Passengers can also use the in-flight portal to order taxis via Cabforce on inbound Helsinki flights, or book destination services such as trips, dinner cruises and concert tickets with Viator Destination Services. The airline is also considering allowing passengers to pre-order their groceries in-flight.
Lufthansa x Frankfurt Airport – in-flight shopping
An early example of collaborative retail comes from Lufthansa and Frankfurt Airport. Passengers on inbound long-haul Lufthansa flights can pre-order a selection of duty free from retailers at the airport via the Lufthansa in-flight portal and have their orders delivered to them by the airport’s ‘runners’ at their arrival gate.
LEVEL ‘Pair & Pay’
With regard to the on-demand trend, IAG’s new long-haul low-cost carrier LEVEL is one of several long-haul LCCs, including Norwegian and Azul, to allow passengers to order food, beverages and travel accessories via the in-seat IFE system and pay with their credit card via a solution called “Pair & Pay”.
LoyaltyLobby describes the Pair & Pay system as follows: “After selecting the items on the screen, you got the choice to pair the screen purchase with your Wi-Fi connected device and to pay using the card info stored on your profile. The buying experience is seamless and so easy. Those not willing to open an account could order their items and pay a flight attendant using their card.”
Meanwhile in China
In China, airlines are more opportunistic in their efforts to monetise in-flight digital platforms. Air China has partnered with online retailer JD.com to offer passengers a selection of goods that they can purchase via the in-seat IFE system for delivery to their homes. Meanwhile, Spring Airlines is working on an in-flight portal that allows for online shopping on international flights.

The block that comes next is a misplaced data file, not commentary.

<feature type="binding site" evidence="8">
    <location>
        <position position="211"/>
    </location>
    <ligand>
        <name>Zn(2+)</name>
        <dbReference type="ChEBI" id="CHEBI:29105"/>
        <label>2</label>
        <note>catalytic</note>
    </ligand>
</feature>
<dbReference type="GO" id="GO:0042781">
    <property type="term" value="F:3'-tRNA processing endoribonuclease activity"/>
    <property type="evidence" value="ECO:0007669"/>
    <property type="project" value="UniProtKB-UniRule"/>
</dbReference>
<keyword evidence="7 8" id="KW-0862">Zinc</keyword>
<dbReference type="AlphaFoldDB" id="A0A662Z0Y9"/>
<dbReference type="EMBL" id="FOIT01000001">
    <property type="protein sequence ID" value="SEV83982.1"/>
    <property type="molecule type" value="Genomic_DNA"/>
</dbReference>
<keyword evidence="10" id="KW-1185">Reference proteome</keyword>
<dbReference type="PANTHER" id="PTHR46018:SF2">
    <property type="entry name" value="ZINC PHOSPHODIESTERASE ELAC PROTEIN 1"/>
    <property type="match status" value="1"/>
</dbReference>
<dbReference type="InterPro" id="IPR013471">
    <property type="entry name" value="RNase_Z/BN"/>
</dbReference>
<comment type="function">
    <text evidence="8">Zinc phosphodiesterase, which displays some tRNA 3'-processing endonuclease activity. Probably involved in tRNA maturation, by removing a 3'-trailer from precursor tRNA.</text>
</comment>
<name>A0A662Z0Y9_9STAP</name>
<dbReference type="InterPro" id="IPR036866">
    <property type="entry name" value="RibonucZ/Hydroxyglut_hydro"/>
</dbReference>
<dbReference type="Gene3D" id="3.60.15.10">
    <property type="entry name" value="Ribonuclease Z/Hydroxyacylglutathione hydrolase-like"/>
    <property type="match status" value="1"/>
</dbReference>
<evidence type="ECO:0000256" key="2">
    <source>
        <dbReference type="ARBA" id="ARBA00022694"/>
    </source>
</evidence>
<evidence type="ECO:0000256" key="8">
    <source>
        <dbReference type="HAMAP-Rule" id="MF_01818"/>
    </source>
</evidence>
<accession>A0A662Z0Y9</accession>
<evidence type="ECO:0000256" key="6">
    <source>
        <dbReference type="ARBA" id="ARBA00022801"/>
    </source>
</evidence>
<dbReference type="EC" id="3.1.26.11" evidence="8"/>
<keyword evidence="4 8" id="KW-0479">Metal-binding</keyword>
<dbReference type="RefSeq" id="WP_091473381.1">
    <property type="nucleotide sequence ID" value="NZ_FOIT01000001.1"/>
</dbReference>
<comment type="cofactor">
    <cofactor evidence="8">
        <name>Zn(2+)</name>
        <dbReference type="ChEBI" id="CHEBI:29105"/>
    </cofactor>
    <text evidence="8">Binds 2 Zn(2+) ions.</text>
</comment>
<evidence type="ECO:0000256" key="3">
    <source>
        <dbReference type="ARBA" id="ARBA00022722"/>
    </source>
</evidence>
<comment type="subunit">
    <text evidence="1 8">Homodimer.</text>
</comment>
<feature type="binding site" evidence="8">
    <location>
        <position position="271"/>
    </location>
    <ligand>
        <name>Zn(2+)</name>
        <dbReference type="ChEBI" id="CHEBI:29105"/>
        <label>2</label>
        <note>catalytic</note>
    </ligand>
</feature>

China Eastern’s ‘In-flight Mall’ onboard it’s Boeing 777-300s enables passengers to order meals, pay for upgrades, and purchase duty free items through the seatback screen, personal devices or tablets that are provided by the crew. The sidewall of one of the galleys also features a duty free showcase, which displays a selection of the duty free items available for purchase onboard.
Reinventing onboard retail
As IFE systems are evolving into digital platforms, airlines have the opportunity to reinvent in-flight service and retail. Or as trendwatcher James Woudhuyzen puts it in a straightforward way: “Sell things people actually want to buy, so when the flight attendant announces ‘Duty Free Goods’, it isn’t in a tone that shows she fully expects zero sales.”
At the co-located FTE Europe & FTE Ancillary (Dublin, 26-27 June 2017) AirlineTrends founder Raymond Kollau will chair a session on “The future of onboard service and in-flight merchandising in the connected era”, as well as facilitate the hands-on “PAXEX360 Workshop” in which participants will co-create innovative ideas and concepts around how airlines can generate ancillary revenues in-flight.